Global Study: 76% of People in Singapore Trust Robots More Than Humans with Money
Research shows growing confidence among consumers and business leaders that robots handle finance tasks better than people
Singapore—10 February 2021
2020 has changed our relationship with money, people now trusting robots more than themselves to manage their finances, according to a new study by Oracle.
The study of more than 500 consumers and business leaders in Singapore found that the COVID-19 pandemic has increased financial anxiety, sadness, and fear among people around the world and has changed who and what we trust to manage our finances. In addition, people are rethinking the role and focus of corporate finance teams and personal financial advisors, according to the research.
COVID-19 has created financial anxiety, sadness, and fear
The global pandemic has negatively impacted people’s relationship with money at home and at work.
Singapore business leaders saw the highest increased in financial anxiety and stress among all Asia-Pacific (APAC) countries surveyed, increasing by 157 per cent while sadness grew by 200 per cent; Singapore consumer financial anxiety and stress and sadness almost tripled, with a 118 per cent jump.
94 per cent of business leaders in Singapore are worried about the impact of COVID-19 on their organisation, with the most common concerns being a slow economic recovery or recession (61 per cent), budget cuts (43 per cent), and bankruptcy (25 per cent).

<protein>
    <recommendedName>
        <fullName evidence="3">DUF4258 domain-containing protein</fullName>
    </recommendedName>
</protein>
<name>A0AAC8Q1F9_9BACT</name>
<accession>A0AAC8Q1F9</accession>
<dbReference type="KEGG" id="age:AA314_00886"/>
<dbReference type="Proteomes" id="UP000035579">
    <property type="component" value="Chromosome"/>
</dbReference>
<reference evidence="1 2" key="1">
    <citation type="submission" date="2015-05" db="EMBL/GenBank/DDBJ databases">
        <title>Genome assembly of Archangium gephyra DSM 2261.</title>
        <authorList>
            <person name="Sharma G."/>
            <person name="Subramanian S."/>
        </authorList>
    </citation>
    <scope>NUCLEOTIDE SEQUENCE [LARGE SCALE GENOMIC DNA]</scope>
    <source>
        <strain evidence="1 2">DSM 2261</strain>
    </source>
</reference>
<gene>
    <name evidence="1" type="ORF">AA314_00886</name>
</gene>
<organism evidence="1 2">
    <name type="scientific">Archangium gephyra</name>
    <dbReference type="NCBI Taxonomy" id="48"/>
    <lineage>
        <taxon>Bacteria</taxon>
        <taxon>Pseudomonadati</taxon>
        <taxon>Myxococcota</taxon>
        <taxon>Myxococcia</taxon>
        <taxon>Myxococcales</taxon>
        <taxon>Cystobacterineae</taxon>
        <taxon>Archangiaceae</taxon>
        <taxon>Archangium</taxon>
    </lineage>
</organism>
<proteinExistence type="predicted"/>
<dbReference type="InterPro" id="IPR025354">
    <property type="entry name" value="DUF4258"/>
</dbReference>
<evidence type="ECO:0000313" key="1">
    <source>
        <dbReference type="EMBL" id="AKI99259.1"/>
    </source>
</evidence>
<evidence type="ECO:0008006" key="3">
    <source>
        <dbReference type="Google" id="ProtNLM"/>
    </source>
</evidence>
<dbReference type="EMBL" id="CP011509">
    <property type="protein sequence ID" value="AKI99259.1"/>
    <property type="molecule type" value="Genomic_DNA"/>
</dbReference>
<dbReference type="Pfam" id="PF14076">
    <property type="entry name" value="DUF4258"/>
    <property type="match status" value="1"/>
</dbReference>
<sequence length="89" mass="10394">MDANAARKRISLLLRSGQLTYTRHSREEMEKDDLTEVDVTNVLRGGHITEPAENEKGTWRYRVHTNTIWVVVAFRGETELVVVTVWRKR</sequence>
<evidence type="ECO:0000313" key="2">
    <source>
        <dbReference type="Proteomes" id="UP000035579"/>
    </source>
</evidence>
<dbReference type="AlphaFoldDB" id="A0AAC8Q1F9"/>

97 per cent of consumers in Singapore are experiencing financial fears, including job loss (53 per cent), losing savings (52 per cent), and never getting out of debt (25 per cent).
These concerns are keeping people up at night: 53 per cent of consumers reported losing sleep due to their personal finances – the highest among APAC countries following India (59 per cent).
People want help and now trust robots more than themselves to manage finances
The financial uncertainty created by COVID-19 has changed who and what we trust to manage our finances. To help navigate financial complexity, consumers and business leaders increasingly trust technology over people to help.
• 76 per cent of Singapore consumers and business leaders trust a robot more than a human to manage finances.
• 80 per cent of business leaders in Singapore trust a robot more than themselves to manage finances; 83 per cent trust robots over their own finance teams.